Domestic Violence and Child Custody
Even though California is a no-fault state for dissolution of marriage, evidence of domestic violence in a marriage can play a major role in decisions regarding the children of the parties.
Domestic Violence Defined
Domestic violence is an issue that defies a clear-cut definition. One organization, the National Council of Juvenile and Family Court Judges, defines domestic violence as “a dynamic between parents whereby one partner seeks to control the other through the use of abusive patterns of behavior that operate at a variety of levels of emotional, psychological, and physical.” The Council further states that “the presence of this abusive dynamic will always be relevant to the question of what custody or visitation arrangement will serve the best interests of any children shared by the adult parties.”
Presumption against Joint Custody
Most states have adopted the position that the presence of domestic violence has relevance in custody determinations. Many states, including California, have passed laws creating a presumption against awarding sole or joint custody to a parent who has committed domestic violence against the other parent. Unless the presumption is successfully rebutted, an award of custody to the abusing spouse is considered detrimental to the best interests of the children, and custody will not be awarded to that parent.
Evidence that Rebuts the Presumption
It is possible to overcome the presumption against an award of sole or joint custody to those who have committed domestic violence. Evidence, such as the following, may be presented to overcome the presumption
- Successful completion of a batterers’ treatment program
- Successful completion of a drug or alcohol program
- Successful completion of a parenting class
- Successful completion of the terms and conditions of probation or parole
- Compliance with the terms of any protective order or restraining order
- Evidence that the parent has not committed any further acts of domestic violence
The law in many states provides that custody should be denied to perpetrators of domestic violence, however many questions remain. What actions constitute domestic violence? What if both parties have committed domestic violence? What if there was only a single incident of domestic violence? Has actual emotional or psychological harm been done to the children as a result of the violence? Will the children be protected by a denial of custody to the violent parent? What is the impact of children growing up with little contact with one of their parents? Until we answer these and many more questions regarding domestic violence, the issue of domestic violence and custody will remain unsettled.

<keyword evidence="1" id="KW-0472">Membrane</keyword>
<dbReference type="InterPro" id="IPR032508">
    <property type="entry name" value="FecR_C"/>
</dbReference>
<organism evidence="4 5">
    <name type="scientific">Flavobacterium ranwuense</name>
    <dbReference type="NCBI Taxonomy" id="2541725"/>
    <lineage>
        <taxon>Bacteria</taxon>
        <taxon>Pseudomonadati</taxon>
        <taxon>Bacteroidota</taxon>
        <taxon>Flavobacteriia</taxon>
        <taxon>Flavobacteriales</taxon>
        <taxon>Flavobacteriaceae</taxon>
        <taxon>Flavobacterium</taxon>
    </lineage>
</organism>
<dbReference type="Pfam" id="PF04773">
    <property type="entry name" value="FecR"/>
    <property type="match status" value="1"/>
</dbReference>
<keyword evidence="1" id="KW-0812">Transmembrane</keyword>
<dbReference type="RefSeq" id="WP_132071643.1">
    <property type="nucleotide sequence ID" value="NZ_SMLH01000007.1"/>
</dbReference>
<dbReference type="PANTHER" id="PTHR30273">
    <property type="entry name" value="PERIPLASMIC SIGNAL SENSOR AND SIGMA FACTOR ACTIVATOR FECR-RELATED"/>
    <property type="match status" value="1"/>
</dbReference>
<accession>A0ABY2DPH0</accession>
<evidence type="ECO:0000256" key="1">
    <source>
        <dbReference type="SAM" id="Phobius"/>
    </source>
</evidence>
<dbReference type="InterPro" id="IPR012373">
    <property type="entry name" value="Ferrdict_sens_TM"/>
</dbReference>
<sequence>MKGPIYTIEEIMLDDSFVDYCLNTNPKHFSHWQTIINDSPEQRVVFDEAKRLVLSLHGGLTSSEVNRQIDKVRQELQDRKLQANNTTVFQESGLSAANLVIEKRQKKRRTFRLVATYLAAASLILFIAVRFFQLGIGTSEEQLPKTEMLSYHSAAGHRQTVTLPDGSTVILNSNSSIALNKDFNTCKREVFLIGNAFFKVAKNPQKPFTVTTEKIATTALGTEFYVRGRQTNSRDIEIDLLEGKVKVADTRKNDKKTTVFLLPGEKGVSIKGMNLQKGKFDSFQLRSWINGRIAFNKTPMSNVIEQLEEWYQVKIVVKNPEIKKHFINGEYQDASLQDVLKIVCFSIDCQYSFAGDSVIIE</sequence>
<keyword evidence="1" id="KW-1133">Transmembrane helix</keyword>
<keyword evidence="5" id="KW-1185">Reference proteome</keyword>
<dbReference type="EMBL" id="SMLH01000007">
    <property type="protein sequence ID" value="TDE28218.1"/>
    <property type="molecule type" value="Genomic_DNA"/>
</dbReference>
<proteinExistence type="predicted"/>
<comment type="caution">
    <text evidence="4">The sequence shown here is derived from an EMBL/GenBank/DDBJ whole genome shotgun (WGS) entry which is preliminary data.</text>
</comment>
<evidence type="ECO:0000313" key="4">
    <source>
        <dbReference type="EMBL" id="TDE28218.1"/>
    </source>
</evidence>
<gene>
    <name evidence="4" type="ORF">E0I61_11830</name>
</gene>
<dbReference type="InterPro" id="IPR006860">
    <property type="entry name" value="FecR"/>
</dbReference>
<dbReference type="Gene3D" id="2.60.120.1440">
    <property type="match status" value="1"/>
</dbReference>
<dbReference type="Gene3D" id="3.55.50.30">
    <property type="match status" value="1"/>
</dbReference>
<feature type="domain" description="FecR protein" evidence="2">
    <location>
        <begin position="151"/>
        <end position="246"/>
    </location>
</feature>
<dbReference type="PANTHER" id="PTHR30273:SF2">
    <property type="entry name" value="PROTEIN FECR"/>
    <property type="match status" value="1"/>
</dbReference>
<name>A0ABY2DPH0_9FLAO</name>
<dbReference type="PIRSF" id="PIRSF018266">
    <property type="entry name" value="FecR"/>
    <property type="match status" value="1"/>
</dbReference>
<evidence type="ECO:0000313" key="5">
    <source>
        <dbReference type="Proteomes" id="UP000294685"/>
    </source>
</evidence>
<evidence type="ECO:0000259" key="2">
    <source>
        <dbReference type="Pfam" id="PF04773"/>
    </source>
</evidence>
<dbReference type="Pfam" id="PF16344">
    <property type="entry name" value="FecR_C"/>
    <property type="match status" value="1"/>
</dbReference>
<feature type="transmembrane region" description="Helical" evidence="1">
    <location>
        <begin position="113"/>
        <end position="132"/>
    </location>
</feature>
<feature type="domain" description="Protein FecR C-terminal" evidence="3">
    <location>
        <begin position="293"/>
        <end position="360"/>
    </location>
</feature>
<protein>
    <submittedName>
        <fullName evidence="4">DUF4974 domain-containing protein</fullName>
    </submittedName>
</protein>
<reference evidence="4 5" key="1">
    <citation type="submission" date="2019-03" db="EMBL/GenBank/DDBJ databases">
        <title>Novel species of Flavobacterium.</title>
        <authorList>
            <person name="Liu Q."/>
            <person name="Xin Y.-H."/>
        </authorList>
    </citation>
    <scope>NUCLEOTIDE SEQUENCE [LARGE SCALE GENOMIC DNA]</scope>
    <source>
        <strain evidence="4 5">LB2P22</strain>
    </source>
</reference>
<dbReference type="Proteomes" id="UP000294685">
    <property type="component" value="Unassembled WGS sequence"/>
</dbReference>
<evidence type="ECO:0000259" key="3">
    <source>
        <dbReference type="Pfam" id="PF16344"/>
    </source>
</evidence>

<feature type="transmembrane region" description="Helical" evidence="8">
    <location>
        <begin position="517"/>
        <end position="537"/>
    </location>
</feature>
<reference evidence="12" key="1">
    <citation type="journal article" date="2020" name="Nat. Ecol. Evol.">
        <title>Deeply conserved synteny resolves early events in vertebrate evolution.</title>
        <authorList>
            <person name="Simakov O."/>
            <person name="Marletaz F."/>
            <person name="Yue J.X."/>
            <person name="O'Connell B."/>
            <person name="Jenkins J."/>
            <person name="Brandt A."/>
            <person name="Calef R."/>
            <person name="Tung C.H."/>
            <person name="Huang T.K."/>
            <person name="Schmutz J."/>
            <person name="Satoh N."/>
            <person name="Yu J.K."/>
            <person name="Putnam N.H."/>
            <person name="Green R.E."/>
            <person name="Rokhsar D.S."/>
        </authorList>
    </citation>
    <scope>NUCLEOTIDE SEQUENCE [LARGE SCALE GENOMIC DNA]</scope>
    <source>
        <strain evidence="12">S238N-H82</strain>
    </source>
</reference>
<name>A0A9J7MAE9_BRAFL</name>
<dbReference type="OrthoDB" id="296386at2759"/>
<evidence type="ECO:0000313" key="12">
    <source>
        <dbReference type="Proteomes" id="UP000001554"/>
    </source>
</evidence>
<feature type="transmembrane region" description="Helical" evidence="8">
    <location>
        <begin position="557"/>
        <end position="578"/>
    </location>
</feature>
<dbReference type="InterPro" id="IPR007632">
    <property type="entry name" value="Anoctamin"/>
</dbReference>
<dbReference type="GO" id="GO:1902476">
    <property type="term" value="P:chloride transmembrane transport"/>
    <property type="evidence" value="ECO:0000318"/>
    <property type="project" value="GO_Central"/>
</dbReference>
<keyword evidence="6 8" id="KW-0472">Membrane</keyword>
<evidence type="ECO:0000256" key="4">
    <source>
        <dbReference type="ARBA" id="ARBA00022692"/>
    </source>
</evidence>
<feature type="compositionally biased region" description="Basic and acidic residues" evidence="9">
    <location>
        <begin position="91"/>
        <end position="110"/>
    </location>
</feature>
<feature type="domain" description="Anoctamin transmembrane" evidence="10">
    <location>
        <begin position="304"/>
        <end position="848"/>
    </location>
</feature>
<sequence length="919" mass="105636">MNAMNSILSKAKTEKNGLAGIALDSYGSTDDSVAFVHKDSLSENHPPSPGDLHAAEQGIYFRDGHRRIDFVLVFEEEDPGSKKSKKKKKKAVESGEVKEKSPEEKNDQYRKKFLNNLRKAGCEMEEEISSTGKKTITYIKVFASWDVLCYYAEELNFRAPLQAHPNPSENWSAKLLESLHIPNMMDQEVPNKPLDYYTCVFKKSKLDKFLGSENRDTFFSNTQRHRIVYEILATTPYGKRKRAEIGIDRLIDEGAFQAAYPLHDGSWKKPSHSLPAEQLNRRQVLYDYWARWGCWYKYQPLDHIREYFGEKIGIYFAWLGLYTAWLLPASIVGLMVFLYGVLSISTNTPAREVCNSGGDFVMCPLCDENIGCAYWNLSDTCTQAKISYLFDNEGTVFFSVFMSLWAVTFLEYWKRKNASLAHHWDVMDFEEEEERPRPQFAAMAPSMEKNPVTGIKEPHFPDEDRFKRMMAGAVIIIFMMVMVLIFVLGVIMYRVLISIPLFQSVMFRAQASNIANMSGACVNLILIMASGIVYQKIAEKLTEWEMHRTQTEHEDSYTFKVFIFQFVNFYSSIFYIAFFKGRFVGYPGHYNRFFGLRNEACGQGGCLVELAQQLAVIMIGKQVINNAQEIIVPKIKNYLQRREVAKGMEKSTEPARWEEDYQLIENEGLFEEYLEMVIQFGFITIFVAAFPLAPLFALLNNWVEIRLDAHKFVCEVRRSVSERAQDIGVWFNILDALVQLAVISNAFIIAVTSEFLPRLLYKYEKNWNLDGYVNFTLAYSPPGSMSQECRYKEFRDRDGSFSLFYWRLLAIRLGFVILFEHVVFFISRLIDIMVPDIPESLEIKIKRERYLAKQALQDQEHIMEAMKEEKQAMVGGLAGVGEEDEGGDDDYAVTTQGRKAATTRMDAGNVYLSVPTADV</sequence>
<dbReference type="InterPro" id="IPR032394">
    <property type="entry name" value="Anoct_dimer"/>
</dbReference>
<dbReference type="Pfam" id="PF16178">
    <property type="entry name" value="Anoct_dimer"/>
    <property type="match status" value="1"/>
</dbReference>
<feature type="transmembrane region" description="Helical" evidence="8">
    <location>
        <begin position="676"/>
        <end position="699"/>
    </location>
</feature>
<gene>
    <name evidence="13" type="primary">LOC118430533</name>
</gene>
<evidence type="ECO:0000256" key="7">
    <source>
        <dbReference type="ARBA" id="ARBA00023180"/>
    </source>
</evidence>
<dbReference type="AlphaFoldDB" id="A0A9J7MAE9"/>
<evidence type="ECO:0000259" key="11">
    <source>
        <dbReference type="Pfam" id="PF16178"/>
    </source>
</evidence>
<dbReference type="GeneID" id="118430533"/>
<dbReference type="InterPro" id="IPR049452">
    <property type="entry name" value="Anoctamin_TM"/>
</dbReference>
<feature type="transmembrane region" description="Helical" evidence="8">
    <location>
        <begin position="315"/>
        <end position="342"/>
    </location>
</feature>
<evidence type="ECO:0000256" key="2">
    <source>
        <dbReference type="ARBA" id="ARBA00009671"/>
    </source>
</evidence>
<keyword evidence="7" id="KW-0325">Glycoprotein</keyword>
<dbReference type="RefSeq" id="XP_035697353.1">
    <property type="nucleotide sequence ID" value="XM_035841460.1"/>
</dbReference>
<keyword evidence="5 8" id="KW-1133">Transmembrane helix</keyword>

Domestic violence can have a major impact on custody and visitation awards. While the law recognizes that evidence of domestic violence between the parties must be considered in custody determinations, there continues to be controversy over how to resolve such custody disputes.
If the issue of domestic violence has arisen in your case, you need the guidance and assistance of a family law attorney experienced in handling such matters in California. Contact the lawyers at Holstrom, Sissung, Marks & Anderson, APLC in Corona.
DISCLAIMER: This site and any information contained herein is intended for informational purposes only and should not be construed as legal advice. Seek competent legal counsel for advice on any legal matter.